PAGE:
sudo service mysql stop
Start MySQL in safe mode
sudo mysqld_safe --skip-grant-tables
You may need to type Enter twice.
# mysqld_safe --skip-grant-tables 2017-07-25T07:39:45.596828Z mysqld_safe Logging to syslog. 2017-07-25T07:39:45.600267Z mysqld_safe Logging to '/var/log/mysql/error.log'. 2017-07-25T07:39:45.621303Z mysqld_safe Starting mysqld daemon with databases from /var/lib/mysql
If you see the above (and don’t get the prompt back) it worked, just open a new termianl and log in. To avoid losing the prompt, you can run the previous command in the background by adding a
& at the end, like:
sudo mysqld_safe --skip-grant-tables &
Log into MySQL as root:
mysql -u root
Change to the mysql database, which handles the settings for MySQL itself:
Update the password for the root user:
UPDATE user SET PASSWORD=PASSWORD("the new password you want to use") WHERE USER='root';
Refresh the MySQL user privileges:
If this doesn’t work, you can try force the application to quit by pressing
CTRL-C on your keyboard.
ERROR 2002 (HY000): Can't connect to local MySQL server through socket '/var/run/mysqld/mysqld.sock' (2) root@localhost:~# 2017-08-16T06:46:15.453699Z mysqld_safe Logging to syslog. 2017-08-16T06:46:15.458042Z mysqld_safe Logging to '/var/log/mysql/error.log'. 2017-08-16T06:46:15.461782Z mysqld_safe Directory '/var/run/mysqld' for UNIX socket file don't exists.
To find all socket files on your system run:
sudo find / -type s
Check if the socket file exists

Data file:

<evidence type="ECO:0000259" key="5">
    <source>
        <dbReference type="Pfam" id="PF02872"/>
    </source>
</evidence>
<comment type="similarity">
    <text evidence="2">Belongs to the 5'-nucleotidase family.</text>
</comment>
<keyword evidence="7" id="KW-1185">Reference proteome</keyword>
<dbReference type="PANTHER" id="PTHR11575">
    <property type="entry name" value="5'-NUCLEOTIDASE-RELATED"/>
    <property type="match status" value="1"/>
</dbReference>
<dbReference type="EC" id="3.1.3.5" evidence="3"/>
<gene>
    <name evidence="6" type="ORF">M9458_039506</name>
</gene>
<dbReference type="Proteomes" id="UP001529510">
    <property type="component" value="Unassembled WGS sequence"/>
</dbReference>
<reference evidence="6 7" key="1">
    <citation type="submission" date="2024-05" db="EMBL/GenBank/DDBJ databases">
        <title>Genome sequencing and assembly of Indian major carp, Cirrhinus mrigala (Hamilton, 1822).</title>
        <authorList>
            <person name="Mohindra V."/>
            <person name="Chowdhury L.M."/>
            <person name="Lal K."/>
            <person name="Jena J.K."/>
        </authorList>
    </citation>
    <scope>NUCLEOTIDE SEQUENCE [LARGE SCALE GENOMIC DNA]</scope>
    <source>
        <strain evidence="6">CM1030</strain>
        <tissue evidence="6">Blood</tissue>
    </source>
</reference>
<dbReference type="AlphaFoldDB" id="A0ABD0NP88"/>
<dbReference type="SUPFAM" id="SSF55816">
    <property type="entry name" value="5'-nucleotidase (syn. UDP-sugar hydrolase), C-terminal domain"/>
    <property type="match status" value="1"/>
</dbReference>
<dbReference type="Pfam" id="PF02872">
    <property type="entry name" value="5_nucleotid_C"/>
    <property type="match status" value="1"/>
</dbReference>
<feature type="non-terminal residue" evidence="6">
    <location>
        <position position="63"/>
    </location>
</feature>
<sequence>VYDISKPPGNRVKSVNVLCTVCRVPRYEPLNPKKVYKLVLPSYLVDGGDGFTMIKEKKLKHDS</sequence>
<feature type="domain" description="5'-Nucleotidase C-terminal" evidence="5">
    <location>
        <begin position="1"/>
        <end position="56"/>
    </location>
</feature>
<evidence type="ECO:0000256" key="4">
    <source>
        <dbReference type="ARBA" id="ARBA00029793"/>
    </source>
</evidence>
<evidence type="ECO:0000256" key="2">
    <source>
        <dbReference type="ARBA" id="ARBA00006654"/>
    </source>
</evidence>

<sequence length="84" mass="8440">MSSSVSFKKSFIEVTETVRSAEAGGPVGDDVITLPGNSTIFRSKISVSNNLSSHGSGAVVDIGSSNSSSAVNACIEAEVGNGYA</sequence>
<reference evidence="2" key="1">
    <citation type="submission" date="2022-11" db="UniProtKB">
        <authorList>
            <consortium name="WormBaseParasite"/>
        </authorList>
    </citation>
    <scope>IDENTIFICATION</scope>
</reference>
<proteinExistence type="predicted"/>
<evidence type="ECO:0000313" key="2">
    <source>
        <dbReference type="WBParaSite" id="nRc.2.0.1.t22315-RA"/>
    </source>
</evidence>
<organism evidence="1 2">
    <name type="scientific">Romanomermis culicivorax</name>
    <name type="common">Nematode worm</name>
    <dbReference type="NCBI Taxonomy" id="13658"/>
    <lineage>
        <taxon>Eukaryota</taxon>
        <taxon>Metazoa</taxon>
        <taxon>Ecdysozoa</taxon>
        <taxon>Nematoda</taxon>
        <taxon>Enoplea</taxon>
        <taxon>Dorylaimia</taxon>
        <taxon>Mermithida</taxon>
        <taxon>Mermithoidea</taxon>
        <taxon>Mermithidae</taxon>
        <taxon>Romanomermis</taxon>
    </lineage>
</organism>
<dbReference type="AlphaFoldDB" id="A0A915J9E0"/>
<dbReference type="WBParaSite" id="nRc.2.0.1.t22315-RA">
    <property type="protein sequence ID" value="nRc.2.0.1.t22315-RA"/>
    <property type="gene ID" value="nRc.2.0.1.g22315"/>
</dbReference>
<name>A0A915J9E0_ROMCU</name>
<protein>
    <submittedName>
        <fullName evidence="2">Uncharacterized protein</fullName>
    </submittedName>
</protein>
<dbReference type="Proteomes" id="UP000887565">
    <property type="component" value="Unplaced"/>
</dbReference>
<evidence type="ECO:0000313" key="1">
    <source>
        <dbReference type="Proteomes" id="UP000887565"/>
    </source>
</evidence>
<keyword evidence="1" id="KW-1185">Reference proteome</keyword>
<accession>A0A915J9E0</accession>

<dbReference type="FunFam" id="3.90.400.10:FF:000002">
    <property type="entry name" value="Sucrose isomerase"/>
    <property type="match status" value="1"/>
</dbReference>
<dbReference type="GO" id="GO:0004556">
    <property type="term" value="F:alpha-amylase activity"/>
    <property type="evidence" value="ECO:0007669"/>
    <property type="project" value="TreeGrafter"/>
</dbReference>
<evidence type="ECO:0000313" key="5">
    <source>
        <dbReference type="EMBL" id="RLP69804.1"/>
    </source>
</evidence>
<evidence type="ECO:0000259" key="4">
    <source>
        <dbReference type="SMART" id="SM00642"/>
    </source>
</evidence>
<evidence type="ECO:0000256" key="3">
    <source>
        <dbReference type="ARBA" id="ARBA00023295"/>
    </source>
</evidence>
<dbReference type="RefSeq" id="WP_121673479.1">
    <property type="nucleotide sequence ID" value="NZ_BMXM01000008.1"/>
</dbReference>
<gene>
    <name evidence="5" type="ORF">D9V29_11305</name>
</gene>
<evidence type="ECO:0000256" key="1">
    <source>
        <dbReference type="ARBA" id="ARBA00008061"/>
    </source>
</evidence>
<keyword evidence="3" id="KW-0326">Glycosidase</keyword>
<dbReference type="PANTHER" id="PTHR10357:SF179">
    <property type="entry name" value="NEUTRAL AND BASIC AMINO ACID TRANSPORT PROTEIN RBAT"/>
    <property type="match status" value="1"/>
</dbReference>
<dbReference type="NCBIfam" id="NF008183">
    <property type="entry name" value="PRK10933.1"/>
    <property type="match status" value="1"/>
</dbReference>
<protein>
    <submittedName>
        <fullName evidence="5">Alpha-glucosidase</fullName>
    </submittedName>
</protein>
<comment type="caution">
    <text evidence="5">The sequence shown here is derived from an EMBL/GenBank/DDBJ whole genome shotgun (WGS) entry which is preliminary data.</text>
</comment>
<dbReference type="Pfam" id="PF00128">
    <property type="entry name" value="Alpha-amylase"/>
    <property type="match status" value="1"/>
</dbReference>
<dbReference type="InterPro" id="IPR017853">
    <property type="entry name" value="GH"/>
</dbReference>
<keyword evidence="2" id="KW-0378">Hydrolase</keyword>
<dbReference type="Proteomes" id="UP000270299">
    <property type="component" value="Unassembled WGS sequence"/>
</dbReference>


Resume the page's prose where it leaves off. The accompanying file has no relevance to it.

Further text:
ls -al /var/run/mysqld/
if not, make one and set permissions
touch /var/run/mysqld/mysqld.sock chmod 777 /var/run/mysqld/mysqld.sock
if you get while trying to start MySQL in safe mode
mysqld_safe Directory '/var/run/mysqld' for UNIX socket file don't exists.
then make the directory
mkdir -p /var/run/mysqld chown mysql:mysql /var/run/mysqld
and re-run the command to start MySQL in safe mode.
If you get the following error while setting the password
ERROR 1146 (42S02): Table 'mysql.USER' doesn't exist
See if you’re not mixing title cases. It is
mysql.USER. The table names are case sensitive, don’t mess with them. (You can find out with the
describe mysql.user; command)
If alphabet case is not the issue, your database may be corrupt. See if
USE mysql; SELECT * FROM user;
If these are missing you can try recreating the tables by running
(I got this error because i had set a 100 character long generated password while installing MySQL, and it wasn’t valid. The installation proceeded without giving an error. But checking the
mysql.user table showed
*THISISNOTAVALIDPASSWORDTHATCANBEUSEDHERE. Since mine was a fresh installation, i just removed and reinstalled MySQL
apt-get remove -y mysql-* && apt-get purge -y mysql-*)